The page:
1 IBM Information Management January 2008 IBM Information Management software Enterprise Information Management, Enterprise Content Management, Master Data Management How Do They Fit Together An IBM Whitepaper Tom Deutsch IBM Information Management
2 Page 2 Table of Contents Executive Summary 2 Intended Audience 3 ECM s Evolution From Silos To Core Information Infrastructure 3 Business Drivers For Change 3 Master Data Management 4 Master Content Management 5 The Intersection Of Master Content Management & Master Data Management 6 MDM + MCM = EIM 7 SOA - A definition 8 SOA & EIM - Entry Points 9 Which Brings Us Back To ECM s Role In All of This 10 Future Evolution of ECM s Role In The Enterprise 11 Executive Summary Enterprise Content Management (ECM) has started to move beyond departmental deployments and into an important competence and infrastructural technology. This is especially true for large and mid-size organizations. There are several reasons to treat ECM as a core infrastructure: the compounding growth of content generated by business users the need to integrate that content within business processes the need to support increasing sophistication for business user content access and interaction the need to maintain governance and control over content to support regulatory compliance and preparedness for legal discovery. Another important driver toward enterprise standardization has emerged: the need to manage and serve integrated and trusted information in a way to unify or relate both structured and unstructured information. Jointly managing structured and unstructured information is known as Enterprise Information Management (EIM). The role of ECM related to EIM is a new and maturing competency for most enterprises, but best practices are emerging. Intended Audience This is the first whitepaper in a series designed to provide an understanding of the role of ECM in EIM and SOA and why it s important to your infrastructure. It can also serve as a foundation for you to begin an internal dialog with your business users and LOB decision makers about the direction of ECM technology and its role in the broader information management segment.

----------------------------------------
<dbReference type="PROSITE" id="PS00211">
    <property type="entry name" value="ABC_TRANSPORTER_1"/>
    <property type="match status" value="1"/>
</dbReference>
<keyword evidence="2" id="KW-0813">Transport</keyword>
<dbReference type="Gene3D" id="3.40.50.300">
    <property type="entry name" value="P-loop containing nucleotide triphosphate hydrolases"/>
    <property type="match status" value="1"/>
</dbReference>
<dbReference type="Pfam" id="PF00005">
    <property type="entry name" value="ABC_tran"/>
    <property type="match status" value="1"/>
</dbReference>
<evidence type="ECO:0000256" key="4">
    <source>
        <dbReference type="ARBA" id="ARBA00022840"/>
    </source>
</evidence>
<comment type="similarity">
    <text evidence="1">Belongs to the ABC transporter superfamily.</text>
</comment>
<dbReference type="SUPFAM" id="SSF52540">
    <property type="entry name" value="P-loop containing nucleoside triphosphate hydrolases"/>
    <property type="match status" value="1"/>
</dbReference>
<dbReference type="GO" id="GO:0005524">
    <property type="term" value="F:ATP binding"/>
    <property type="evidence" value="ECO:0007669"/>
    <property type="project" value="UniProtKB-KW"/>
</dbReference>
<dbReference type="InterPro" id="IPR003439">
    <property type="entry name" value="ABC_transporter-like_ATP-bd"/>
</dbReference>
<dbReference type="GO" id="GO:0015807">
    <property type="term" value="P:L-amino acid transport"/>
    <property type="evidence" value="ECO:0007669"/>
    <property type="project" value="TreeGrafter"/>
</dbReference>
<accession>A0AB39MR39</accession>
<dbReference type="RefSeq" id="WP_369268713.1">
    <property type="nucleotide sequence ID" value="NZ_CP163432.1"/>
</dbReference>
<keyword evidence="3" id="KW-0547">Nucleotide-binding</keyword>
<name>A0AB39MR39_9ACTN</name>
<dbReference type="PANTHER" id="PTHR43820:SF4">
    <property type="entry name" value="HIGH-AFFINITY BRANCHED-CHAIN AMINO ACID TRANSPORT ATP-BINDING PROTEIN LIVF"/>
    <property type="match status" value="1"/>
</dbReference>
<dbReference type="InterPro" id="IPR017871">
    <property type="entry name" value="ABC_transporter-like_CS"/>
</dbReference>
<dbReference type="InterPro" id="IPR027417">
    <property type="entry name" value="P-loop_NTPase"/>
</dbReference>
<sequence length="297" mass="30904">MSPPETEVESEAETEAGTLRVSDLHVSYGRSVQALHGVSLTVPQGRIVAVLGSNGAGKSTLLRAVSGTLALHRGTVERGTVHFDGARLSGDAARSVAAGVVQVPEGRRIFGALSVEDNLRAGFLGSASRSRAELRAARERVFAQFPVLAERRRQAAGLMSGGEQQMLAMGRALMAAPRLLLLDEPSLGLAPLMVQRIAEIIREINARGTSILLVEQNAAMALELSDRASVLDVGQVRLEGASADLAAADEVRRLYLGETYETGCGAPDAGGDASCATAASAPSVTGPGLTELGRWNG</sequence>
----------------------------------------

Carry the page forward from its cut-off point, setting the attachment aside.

3 Page ECM s Evolution From Silos To Core Information Infrastructure During 2006 and 2007, companies saw the emergence of Enterprise Content Management (ECM) as a core information management infrastructure for large enterprises. ECM deals with managing unstructured information, commonly referred to as content. This content can consist of documents, reports, forms, and images, just to name a few. This content has historically been stored in multiple places, and is typically closely associated with one specific business function or type of task. As a result of this departmental, or task orientation, most content management solutions were built without awareness of the larger business. Further, most content management solutions were built and operated independent from other information management initiatives. This resulted in a proliferation of independent content stores, or repositories, that became silos of information with separate notions of who a customer is and a near total lack of metadata consistency between various parts of the business. Business Drivers For Change As organizations have worked through business optimization exercises, it is common that business users have struggled to gain an accurate view of information in context of their need. And they no longer care where the information is coming from whether it is an message, a document, an image or a transaction. This is the challenge for many organizations today as they ask: How do I pull together an accurate view of that information and deliver it in a trusted manner, ideally as a service? Whether you are dealing with a core business process or a core application, there is never just one information source. It is a combination of information being brought together, and the means to bring it together and deliver it is a service. The advantage of delivering information as a service is that there is one place to go to get the information you need within the key inflection points around the organization. As we have seen with some customers, like Wachovia, having information services available has driven huge increases in utilization. In Wachovia s case, they have seen a 50-fold increase in the number of requests for content, indicating that customers are being better served.1 This pays huge dividends for those organizations moving down the path of service orientation.